## Rates of Change

### Learning Outcomes

• Find the average rate of change of a function.

Gasoline costs have experienced some wild fluctuations over the last several decades. The table below[1] lists the average cost, in dollars, of a gallon of gasoline for the years 2005–2012. The cost of gasoline can be considered as a function of year.

 $y$ 2005 2006 2007 2008 2009 2010 2011 2012 $C\left(y\right)$ 2.31 2.62 2.84 3.3 2.41 2.84 3.58 3.68

If we were interested only in how the gasoline prices changed between 2005 and 2012, we could compute that the cost per gallon had increased from $2.31 to$3.68, an increase of 1.37. While this is interesting, it might be more useful to look at how much the price changed per year. In this section, we will investigate changes such as these. The price change per year is a rate of change because it describes how an output quantity changes relative to the change in the input quantity. We can see that the price of gasoline in the table above did not change by the same amount each year, so the rate of change was not constant. If we use only the beginning and ending data, we would be finding the average rate of change over the specified period of time. To find the average rate of change, we divide the change in the output value by the change in the input value. \begin{align}\text{Average rate of change} &=\frac{\text{Change in output}}{\text{Change in input}}\\[2mm] &=\frac{\Delta y}{\Delta x}\\[2mm] &=\frac{{y}_{2}-{y}_{1}}{{x}_{2}-{x}_{1}}\\[2mm] &=\frac{f\left({x}_{2}\right)-f\left({x}_{1}\right)}{{x}_{2}-{x}_{1}}\end{align} The Greek letter $\Delta$ (delta) signifies the change in a quantity; we read the ratio as “delta-$y$ over delta-$x$” or “the change in $y$ divided by the change in $x$.” Occasionally we write $\Delta f$ instead of $\Delta y$, which still represents the change in the function’s output value resulting from a change to its input value. In our example, the gasoline price increased by1.37 from 2005 to 2012. Over 7 years, the average rate of change was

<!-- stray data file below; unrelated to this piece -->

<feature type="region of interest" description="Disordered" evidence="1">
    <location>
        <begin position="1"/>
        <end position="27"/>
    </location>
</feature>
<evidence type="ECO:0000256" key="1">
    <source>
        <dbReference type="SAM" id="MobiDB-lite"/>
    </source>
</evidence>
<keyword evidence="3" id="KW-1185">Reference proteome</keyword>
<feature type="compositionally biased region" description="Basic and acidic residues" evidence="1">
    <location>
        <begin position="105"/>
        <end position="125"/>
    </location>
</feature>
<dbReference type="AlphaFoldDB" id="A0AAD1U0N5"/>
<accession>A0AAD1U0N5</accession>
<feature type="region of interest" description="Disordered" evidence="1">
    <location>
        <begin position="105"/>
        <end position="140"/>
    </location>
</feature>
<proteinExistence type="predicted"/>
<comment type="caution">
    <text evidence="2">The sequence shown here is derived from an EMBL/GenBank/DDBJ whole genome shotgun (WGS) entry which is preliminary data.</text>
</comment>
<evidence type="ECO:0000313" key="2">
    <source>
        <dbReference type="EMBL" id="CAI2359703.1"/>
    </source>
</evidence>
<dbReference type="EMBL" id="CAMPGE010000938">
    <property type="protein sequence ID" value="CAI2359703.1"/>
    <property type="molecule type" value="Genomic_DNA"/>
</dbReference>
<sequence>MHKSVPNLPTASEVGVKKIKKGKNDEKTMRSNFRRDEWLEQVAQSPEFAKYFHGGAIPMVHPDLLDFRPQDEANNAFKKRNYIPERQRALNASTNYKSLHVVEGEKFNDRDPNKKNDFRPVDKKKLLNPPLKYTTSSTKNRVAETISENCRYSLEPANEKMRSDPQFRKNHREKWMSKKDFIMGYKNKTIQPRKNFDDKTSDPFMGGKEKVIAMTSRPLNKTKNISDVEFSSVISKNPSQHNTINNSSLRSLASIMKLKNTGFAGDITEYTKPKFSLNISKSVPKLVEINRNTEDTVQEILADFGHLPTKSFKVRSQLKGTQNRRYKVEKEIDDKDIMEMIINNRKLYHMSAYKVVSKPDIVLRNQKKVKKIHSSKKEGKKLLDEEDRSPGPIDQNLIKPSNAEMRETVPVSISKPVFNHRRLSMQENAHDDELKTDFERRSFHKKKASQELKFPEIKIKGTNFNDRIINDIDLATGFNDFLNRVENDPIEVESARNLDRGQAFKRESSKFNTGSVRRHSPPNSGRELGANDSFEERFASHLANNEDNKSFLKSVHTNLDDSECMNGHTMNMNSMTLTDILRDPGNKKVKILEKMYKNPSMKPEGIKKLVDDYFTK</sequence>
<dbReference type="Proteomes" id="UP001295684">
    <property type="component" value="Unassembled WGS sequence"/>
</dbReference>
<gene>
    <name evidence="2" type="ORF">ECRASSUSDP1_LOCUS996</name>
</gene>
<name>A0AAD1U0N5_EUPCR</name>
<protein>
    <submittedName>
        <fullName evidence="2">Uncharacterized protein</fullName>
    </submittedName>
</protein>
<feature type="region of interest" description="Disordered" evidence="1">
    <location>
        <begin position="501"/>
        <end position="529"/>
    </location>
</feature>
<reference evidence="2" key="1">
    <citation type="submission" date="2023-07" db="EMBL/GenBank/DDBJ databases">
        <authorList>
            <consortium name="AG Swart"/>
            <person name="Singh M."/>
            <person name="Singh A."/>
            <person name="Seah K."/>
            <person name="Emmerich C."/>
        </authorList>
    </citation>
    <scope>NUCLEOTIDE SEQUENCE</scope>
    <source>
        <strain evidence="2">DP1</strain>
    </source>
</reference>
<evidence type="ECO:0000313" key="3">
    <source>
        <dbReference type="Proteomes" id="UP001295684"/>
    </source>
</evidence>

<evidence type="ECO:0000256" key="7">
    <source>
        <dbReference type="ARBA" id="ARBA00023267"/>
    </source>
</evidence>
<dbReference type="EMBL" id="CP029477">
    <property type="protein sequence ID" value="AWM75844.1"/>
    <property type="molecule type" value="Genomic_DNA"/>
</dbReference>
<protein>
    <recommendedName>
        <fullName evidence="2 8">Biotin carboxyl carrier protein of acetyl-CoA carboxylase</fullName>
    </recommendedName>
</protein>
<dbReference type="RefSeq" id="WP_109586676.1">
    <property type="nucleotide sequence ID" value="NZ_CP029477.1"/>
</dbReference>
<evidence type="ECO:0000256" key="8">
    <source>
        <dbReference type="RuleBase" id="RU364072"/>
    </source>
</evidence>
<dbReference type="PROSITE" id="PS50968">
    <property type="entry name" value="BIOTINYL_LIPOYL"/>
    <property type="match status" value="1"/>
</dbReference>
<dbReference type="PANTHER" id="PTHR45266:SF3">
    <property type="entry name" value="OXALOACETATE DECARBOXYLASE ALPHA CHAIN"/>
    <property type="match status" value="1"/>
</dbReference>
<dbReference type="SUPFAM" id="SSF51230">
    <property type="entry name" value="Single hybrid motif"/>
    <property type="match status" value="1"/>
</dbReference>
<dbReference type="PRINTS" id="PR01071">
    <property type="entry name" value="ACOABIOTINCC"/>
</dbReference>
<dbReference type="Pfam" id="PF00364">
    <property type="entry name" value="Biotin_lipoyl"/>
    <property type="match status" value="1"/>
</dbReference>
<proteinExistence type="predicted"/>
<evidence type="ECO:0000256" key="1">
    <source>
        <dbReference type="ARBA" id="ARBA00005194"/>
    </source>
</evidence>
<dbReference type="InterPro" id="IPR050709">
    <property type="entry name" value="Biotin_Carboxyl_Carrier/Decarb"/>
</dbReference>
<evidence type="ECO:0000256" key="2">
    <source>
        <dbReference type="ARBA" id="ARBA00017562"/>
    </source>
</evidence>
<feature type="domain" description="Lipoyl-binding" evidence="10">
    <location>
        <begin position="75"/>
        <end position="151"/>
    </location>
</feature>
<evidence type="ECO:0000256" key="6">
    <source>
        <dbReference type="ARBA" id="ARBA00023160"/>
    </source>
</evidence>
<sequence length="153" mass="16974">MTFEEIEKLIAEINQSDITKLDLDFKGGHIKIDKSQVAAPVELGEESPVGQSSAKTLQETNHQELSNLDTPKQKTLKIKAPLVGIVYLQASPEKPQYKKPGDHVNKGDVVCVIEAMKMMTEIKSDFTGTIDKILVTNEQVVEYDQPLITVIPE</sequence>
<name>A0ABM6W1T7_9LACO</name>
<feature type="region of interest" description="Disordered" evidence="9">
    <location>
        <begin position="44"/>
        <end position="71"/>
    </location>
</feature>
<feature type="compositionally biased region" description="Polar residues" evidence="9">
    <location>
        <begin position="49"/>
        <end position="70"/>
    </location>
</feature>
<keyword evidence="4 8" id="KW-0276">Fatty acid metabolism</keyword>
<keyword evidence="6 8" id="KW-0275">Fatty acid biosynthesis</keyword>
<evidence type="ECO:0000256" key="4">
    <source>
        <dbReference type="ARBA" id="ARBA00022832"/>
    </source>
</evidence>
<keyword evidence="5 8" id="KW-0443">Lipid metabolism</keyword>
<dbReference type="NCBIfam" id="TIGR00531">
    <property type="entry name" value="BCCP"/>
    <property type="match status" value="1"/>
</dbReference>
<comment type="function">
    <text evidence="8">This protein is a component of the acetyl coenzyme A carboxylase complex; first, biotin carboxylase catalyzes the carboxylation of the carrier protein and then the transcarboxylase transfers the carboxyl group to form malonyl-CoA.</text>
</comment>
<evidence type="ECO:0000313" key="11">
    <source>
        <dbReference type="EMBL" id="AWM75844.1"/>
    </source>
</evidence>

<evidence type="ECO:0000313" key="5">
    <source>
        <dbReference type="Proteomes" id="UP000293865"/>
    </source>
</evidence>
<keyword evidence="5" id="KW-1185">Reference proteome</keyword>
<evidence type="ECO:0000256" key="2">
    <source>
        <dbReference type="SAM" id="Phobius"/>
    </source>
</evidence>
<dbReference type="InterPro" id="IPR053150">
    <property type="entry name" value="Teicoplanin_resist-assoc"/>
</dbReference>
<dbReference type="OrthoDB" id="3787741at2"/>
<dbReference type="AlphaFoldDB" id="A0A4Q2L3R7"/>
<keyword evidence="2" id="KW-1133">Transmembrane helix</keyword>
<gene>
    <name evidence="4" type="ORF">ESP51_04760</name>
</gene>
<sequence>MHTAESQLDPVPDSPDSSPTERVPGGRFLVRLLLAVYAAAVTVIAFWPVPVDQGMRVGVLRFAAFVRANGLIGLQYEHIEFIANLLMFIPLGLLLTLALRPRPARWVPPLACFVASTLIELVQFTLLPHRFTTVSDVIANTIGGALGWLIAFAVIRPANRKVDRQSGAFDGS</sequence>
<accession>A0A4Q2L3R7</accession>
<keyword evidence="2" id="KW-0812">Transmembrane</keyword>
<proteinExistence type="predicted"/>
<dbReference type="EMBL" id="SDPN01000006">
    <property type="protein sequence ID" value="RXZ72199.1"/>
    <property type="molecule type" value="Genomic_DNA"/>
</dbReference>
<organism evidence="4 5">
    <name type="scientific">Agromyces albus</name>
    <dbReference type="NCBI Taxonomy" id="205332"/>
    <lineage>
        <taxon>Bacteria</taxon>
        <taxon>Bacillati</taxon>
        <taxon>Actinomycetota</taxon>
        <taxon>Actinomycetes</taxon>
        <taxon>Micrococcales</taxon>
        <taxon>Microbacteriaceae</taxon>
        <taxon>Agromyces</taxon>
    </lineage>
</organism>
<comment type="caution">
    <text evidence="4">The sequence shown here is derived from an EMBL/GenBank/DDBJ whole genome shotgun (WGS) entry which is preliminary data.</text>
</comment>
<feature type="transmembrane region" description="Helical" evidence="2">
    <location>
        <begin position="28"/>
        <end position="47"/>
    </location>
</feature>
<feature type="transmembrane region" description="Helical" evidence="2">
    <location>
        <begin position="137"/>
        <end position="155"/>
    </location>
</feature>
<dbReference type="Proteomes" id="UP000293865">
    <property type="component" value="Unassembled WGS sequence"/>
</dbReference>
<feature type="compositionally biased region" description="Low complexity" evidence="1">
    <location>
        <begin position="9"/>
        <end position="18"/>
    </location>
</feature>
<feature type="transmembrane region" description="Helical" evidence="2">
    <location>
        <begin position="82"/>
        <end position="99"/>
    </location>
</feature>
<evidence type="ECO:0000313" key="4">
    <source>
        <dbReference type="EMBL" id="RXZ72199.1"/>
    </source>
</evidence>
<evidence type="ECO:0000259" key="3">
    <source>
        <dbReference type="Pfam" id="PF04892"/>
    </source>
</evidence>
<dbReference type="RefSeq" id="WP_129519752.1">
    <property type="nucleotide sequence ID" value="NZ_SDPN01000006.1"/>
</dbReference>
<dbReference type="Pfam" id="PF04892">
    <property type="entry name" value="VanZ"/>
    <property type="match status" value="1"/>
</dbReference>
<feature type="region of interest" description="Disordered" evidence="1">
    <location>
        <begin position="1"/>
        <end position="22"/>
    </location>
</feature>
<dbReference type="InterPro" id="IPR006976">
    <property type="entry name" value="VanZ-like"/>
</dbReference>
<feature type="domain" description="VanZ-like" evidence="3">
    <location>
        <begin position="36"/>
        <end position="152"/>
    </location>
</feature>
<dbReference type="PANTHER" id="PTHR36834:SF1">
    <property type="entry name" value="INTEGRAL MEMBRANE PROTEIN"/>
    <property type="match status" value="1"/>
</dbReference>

$\dfrac{\Delta y}{\Delta x}=\dfrac{{1.37}}{\text{7 years}}\approx 0.196\text{ dollars per year}$

On average, the price of gas increased by about 19.6¢ each year.

Other examples of rates of change include:

• A population of rats increasing by 40 rats per week
• A car traveling 68 miles per hour (distance traveled changes by 68 miles each hour as time passes)
• A car driving 27 miles per gallon of gasoline (distance traveled changes by 27 miles for each gallon)
• The current through an electrical circuit increasing by 0.125 amperes for every volt of increased voltage
• The amount of money in a college account decreasing by \$4,000 per quarter

### A General Note: Rate of Change

A rate of change describes how an output quantity changes relative to the change in the input quantity. The units on a rate of change are “output units per input units.”

The average rate of change between two input values is the total change of the function values (output values) divided by the change in the input values.

$\dfrac{\Delta y}{\Delta x}=\dfrac{f\left({x}_{2}\right)-f\left({x}_{1}\right)}{{x}_{2}-{x}_{1}}$

### How To: Given the value of a function at different points, calculate the average rate of change of a function for the interval between two values ${x}_{1}$ and ${x}_{2}$.

1. Calculate the difference ${y}_{2}-{y}_{1}=\Delta y$.
2. Calculate the difference ${x}_{2}-{x}_{1}=\Delta x$.
3. Find the ratio $\dfrac{\Delta y}{\Delta x}$.

### Example: Computing an Average Rate of Change

Using the data in the table below, find the average rate of change of the price of gasoline between 2007 and 2009.

 $y$ 2005 2006 2007 2008 2009 2010 2011 2012 $C\left(y\right)$ 2.31 2.62 2.84 3.3 2.41 2.84 3.58 3.68

The following video provides another example of how to find the average rate of change between two points from a table of values.

### Try It

Using the data in the table below, find the average rate of change between 2005 and 2010.

 $y$ 2005 2006 2007 2008 2009 2010 2011 2012 $C\left(y\right)$ 2.31 2.62 2.84 3.3 2.41 2.84 3.58 3.68

### Example: Computing Average Rate of Change from a Table

After picking up a friend who lives 10 miles away, Anna records her distance from home over time. The values are shown in the table below. Find her average speed over the first 6 hours.

 t (hours) 0 1 2 3 4 5 6 7 D(t) (miles) 10 55 90 153 214 240 282 300

### Example: Computing Average Rate of Change from a Graph

Given the function $g\left(t\right)$, find the average rate of change on the interval $\left[-1,2\right]$.

### Example: Computing Average Rate of Change for a Function Expressed as a Formula

Compute the average rate of change of $f\left(x\right)={x}^{2}-\frac{1}{x}$ on the interval $\text{[2,}\text{4].}$

The following video provides another example of finding the average rate of change of a function given a formula and an interval.

### Try It

Find the average rate of change of $f\left(x\right)=x - 2\sqrt{x}$ on the interval $\left[1,9\right]$.

### Example: Finding the Average Rate of Change of a Force

The electrostatic force $F$, measured in newtons, between two charged particles can be related to the distance between the particles $d$, in centimeters, by the formula $F\left(d\right)=\frac{2}{{d}^{2}}$. Find the average rate of change of force if the distance between the particles is increased from 2 cm to 6 cm.

### Example: Finding an Average Rate of Change as an Expression

Find the average rate of change of $g\left(t\right)={t}^{2}+3t+1$ on the interval $\left[0,a\right]$. The answer will be an expression involving $a$.

### Try It

Find the average rate of change of $f\left(x\right)={x}^{2}+2x - 8$ on the interval $\left[5,a\right]$.

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